The greatest challenge of today is the improvement in the quality of human life particularly of the rural people through eradication of poverty and hunger and overall achieving rural – urban balance. Agriculture being the pivotal sector of rural economy in India, the empowerment of the farmers in taking initiatives and decisions will help in shaping the future of the farmers’ economy. The challenge of eradicating poverty and hunger is essentially a problem of low income rather than a problem of low production and productivity only. The majority of world’s I billion poor live in the rural areas of the developing countries, who are mostly small-scale farmers. At present, there are 2.4 billion people working in agriculture representing 45 per cent of the world population. Farmers as producers of food must have an enabling environment for access to know-how and do-how for realizing the full potential of modern agricultural technology. The modern agricultural technology, however, depends much on energy resources and the energy growth leads to sustainable development.
2. Energy Trends in India
The economy of India is booming and its increasing energy demand is not only transforming the world’s energy markets but also changing the geo political setting. India was the fifth largest consumer of oil in the world during 2006 according to Energy Information Agency (EIA 2007). The Indian government estimates that the country’s energy consumption will rise to 50 per cent by 2015 based on 2005 levels. Similarly to China, reliable energy supply has become a limiting factor for the future development of India’s economy, both for its emerging industry as for the country’s rural development. India’s domestic coal reserve reaches 101,903 million tons with an annual production of over 400 million tons. While some coal is still being imported from Australia, Indonesia and South Africa, vast majority of the domestic demand is met with domestic production (EIA 2007). In 2004, India’s estimated domestic coal consumption was 478.2 million tons, among which 443.7 million tons were supplied domestically. However, India, like China, faces sharp rise in oil consumption despite stagnant oil production levels. As a result, 70 per cent of the oil consumed in India must be imported, mainly from the Middle East. The IEA foresees that by 2030 oil imports will rise to 90 per cent and gas imports to 40 per cent to meet India’s energy demand.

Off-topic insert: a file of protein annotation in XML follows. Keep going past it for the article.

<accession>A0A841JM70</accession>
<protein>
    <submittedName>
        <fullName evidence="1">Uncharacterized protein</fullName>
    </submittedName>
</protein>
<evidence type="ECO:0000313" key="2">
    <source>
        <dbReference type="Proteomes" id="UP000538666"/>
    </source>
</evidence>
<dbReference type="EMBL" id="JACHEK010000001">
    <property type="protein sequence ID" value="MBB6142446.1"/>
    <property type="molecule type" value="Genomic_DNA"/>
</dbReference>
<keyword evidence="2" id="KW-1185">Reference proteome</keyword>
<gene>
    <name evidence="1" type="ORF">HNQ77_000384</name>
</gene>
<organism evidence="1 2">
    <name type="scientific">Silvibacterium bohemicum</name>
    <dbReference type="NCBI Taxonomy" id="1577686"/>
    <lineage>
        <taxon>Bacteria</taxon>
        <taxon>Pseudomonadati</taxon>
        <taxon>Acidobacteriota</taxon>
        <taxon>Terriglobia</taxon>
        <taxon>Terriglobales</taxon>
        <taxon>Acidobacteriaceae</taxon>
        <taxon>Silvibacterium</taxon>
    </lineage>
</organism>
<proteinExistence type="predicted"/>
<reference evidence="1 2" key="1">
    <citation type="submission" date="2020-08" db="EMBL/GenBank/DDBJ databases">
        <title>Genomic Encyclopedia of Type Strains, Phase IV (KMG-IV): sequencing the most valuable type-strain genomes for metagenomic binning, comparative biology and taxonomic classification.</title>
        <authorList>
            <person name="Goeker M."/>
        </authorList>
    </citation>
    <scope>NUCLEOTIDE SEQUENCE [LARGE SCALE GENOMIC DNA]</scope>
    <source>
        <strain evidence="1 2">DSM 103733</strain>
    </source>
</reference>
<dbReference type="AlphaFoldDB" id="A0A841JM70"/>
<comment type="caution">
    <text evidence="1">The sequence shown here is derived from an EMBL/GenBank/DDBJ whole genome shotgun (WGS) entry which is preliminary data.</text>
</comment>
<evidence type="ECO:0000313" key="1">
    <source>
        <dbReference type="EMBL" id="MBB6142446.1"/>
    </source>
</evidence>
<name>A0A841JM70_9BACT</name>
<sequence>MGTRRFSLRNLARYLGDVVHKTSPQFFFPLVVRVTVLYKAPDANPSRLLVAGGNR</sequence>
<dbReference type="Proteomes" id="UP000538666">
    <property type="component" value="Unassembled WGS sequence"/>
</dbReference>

India still has one of the lowest CO2 emission levels per capita. The Indian government has therefore steadfastly opposed any binding reduction commitments in the ongoing negotiations for a post-Kyoto climate regime. However, India has a developed renewable energy sector, based both on traditional and modern technologies. India’s wind power industry is one of the world’s technological leaders. India is one of the top five wind energy generating countries along with Germany, the United States, Denmark, and Spain (Herbert et. al. 2006). India relies mainly on the international engagement of its private energy sector. Other than China’s national oil companies and European or US based multinationals, India’s private energy companies are seriously undercapitalized. India could access international development funding for regional energy development projects, however not for the international expansion of its energy companies. This has led to a close cooperation with Chinese efforts in Africa and Southeast Asia. Recently, the government has also started to back up the international engagement of its private energy companies with public diplomacy, although without the financial incentives that the Chinese provide to resource rich clients. India signed a far reaching energy cooperation agreement with the US in 2005 (Chipaux 2006). The agreement still has to be ratified by both countries’ parliaments and has therefore not yet entered into force. It contains provisions for technology cooperation and, most prominently, in the area of nuclear technology.